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Wednesday, February 2, 2011

Lead CRA Q&A: What makes a good CTA?

Anonymous said...
I want to be the best CTA possible, with the opportunity to become a CRA. As a Lead CRA, what qualities do you look for in a CTA? APRIL 12, 2010 2:38 PM



NadiaBoBadia responds...


Thanks for another great question.  You know what the problem is with all of my favorite Clinical Trial Assistants (CTAs for short)?  They are so awesome at their jobs that they get promoted and then I need to start over with a new CTA. :)  In all seriousness, I have a pretty standard approach to evaluating candidates for the CTA role.  Among the things I look for are relevant experience, strong organizational skills, great written and verbal communication, ability to multi-task and focus/produce, flexibility, eagerness to accept all tasks gracefully (no matter how boring), and desire to learn.

That is a big laundry list and I haven't necessarily ranked things in order for priority so I will discuss a few of the items in more detail.

Relevant Experience: Certainly, there is some amount of training required for this role but I am looking for candidates with the correct emotional maturity and enough professional experience to operate in a dynamic, fast-paced, and stressful environment.  I don' want to hire someone who will be preoccupied with facebook or text messaging. I need someone who can buckle down and do the work without becoming distracted.  The role is a good opportunity for a worker bee who can innovate as needed to get the job done.

Flexibility/gracefullness: A CTA has to be flexible.  The needs of the Clinical Operations group tend to change on a moment's notice, several times a day, actually.  So when we get to work I may say to my CTA, "please prepare 40 FedEx labels and package up these lab supplies that need to go to the sites.  Report in mid-day to let me know how you are progressing with this task." Then at 10am I may get an urgent request from an Executive to run an ad hoc report and I will need to re-focus my CTA to help me with the request.  Is the original task no longer important? Not necessarily, the FedEx drop will still occur at 4:00pm but this new special request will force us to shift our priorities.  I really do not want a CTA who will be grumpy about this because, guess what, I'm not thrilled either but that is the nature of our job.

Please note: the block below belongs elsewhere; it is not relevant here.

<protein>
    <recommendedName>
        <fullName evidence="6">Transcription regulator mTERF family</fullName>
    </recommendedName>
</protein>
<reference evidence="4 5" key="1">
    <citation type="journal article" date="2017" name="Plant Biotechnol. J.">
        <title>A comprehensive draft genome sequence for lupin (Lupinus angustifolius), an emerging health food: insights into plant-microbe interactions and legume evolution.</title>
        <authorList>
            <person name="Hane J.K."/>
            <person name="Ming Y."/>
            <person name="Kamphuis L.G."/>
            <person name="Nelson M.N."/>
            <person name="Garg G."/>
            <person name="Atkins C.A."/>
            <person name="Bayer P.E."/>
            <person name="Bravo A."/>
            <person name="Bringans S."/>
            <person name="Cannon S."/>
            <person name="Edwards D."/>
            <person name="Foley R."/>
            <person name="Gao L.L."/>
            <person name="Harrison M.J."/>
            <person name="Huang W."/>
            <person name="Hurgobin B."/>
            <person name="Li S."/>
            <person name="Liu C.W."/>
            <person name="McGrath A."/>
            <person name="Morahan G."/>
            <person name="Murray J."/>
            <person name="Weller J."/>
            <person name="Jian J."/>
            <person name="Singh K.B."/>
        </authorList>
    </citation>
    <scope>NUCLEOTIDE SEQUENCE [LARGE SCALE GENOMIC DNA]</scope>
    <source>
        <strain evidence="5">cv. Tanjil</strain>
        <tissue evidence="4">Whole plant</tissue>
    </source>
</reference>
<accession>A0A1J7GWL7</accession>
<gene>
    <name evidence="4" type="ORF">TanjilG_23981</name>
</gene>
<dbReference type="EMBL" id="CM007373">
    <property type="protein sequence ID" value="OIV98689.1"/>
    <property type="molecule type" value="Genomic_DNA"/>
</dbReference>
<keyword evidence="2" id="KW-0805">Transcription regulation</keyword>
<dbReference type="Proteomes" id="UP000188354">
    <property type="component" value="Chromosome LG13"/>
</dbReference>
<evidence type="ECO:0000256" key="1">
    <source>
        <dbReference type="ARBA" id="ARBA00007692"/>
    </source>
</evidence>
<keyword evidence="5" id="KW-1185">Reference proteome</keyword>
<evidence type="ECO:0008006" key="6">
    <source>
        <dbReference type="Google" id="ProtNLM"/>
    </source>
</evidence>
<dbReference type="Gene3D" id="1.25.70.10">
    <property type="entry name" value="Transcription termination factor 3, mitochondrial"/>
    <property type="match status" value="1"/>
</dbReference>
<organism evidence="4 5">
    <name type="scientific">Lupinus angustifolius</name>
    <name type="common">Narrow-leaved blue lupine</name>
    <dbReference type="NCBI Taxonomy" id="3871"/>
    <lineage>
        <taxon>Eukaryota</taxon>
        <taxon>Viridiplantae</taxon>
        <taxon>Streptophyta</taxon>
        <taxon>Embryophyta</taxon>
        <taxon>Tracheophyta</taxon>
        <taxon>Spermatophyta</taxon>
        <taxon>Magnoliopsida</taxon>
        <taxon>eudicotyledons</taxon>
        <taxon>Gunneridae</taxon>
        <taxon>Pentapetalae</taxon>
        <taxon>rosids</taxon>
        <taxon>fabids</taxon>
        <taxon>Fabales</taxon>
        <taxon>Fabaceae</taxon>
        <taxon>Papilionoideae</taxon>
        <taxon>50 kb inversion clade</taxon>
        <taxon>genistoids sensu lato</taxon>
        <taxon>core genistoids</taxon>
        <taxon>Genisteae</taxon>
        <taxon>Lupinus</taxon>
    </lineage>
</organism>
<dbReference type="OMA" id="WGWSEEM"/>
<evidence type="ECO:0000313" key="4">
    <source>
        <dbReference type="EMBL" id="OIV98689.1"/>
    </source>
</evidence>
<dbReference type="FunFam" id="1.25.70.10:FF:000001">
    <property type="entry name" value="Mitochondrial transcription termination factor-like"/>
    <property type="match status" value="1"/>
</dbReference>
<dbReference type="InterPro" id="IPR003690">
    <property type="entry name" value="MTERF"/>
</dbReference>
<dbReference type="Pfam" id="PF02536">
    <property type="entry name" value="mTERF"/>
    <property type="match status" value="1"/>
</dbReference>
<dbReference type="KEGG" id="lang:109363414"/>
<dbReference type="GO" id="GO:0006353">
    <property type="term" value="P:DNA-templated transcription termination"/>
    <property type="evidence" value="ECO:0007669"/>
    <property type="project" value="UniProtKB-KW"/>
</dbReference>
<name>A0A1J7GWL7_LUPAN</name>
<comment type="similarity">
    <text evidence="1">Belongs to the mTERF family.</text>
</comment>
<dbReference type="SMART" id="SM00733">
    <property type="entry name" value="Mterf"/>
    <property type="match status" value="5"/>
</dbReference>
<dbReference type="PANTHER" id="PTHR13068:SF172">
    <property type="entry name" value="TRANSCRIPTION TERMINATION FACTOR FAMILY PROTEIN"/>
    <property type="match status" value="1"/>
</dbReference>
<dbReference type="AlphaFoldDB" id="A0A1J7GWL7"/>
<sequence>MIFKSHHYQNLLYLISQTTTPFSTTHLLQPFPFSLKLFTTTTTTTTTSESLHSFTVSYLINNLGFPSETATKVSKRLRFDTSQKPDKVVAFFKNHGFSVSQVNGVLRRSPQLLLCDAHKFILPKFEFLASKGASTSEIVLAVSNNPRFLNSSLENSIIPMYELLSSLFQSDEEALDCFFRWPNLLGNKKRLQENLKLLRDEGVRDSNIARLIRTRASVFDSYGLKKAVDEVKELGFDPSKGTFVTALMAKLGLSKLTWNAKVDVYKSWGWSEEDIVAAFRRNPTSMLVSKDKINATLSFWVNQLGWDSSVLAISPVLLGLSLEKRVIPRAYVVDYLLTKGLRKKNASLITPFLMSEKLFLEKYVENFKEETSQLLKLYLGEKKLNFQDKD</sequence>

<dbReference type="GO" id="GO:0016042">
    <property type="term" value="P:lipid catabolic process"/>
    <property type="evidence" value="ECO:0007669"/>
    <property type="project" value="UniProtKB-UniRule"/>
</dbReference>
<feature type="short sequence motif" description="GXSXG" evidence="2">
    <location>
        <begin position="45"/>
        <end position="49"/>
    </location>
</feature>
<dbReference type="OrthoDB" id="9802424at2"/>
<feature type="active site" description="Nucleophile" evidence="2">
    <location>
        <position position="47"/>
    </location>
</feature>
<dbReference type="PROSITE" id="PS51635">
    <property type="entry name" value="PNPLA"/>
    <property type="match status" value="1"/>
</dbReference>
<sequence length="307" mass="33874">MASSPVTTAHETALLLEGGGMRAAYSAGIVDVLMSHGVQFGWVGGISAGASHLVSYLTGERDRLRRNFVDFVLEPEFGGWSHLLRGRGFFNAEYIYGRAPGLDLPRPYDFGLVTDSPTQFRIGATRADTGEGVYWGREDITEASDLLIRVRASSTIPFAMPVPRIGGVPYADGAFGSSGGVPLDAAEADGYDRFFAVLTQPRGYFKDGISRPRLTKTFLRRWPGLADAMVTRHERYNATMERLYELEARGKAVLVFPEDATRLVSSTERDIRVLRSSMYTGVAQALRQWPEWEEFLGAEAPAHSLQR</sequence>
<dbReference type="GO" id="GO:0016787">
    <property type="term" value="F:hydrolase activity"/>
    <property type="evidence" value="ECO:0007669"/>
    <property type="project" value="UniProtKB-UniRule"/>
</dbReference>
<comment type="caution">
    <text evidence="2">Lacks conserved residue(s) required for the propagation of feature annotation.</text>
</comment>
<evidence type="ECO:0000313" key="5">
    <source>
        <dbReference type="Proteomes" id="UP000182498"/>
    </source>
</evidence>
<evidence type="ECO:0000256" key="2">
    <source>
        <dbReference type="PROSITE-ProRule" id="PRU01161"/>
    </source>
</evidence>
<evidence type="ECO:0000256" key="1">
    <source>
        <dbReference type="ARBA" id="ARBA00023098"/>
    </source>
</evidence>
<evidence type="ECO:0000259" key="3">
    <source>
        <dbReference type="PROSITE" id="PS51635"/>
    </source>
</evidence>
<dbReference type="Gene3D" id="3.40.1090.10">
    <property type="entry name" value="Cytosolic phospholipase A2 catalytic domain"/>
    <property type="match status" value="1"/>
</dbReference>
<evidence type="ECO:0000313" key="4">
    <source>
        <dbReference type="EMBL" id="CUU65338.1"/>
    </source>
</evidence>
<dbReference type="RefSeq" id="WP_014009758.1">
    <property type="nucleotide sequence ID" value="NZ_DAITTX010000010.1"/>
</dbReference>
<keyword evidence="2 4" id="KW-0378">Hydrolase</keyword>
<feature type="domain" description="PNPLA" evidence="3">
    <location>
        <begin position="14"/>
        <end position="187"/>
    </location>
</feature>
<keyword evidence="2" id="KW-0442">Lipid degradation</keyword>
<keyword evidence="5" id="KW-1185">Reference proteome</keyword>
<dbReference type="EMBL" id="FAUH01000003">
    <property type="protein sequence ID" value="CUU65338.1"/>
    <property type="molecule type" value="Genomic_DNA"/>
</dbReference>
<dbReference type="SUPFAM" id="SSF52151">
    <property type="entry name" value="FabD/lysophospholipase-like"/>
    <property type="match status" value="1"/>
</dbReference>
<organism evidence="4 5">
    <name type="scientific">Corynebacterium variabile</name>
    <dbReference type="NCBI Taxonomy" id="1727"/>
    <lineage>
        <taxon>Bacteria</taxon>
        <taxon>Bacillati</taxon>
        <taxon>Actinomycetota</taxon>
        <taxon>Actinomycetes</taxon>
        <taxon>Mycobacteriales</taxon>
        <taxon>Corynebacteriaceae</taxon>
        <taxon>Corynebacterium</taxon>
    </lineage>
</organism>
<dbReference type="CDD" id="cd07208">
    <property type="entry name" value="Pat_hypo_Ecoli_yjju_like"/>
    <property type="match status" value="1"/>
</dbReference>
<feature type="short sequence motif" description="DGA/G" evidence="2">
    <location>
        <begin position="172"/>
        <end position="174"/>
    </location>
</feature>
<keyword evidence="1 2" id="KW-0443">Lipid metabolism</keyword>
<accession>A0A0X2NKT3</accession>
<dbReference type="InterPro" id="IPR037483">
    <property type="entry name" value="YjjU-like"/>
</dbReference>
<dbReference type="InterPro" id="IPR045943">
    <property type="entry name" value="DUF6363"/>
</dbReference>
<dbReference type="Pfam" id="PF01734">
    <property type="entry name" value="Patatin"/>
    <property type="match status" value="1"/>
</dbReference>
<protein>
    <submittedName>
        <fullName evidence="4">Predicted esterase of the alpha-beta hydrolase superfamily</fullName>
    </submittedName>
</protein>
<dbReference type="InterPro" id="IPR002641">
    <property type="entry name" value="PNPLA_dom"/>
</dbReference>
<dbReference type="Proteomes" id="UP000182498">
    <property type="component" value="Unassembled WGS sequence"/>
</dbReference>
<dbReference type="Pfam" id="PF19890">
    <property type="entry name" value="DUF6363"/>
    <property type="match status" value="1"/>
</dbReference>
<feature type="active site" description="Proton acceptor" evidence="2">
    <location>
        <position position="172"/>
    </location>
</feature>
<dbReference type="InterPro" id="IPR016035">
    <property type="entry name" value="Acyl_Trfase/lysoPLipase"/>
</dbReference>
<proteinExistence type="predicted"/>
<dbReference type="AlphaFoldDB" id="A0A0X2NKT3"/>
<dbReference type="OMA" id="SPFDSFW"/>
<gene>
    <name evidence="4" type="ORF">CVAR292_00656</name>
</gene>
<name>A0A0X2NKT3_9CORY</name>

An ideal CTA is interested in the role and
engaged in the work they are doing.
Desire to Learn:  Administrative work like taking meeting minutes, producing binders, preparing shipments, and filing/scanning Trial Master documents (all pretty routine CTA responsibilities) are a bit dull but made easier when you can understand their importance to the team and the conduct of the clinical trials.

The nature of the work is pretty administrative so the best CTA candidates are efficient, reliable, eager to please, pleasant to work with, and extremely task-oriented.

Reader questions may have been edited for spelling or grammar, for reasons of anonymity, truncated, or edited in other ways although the main content remains unchanged.



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3 comments:

Anonymous said...

Great description of a CTA!!! I would like to have several of those people at the office. But what is true is that the desire to learn is one of the key elements. I have been following your blog for a while now. I find that we do have the same challenges, no matter what country you work in. Rosario

Nadia said...

Rosario, Thanks so much for your comment. All of my co-workers read this blog and had so much fun teasing me about our CTAs, "Wait, who were you talking about?!?". So I guess even though it is not on my short list, I should add that a CTA that knows how to have fun and meshes with the team will always be a welcome addition.

Questions and answers said...

Thank you, I find it really hard to find good CTAs for my office.

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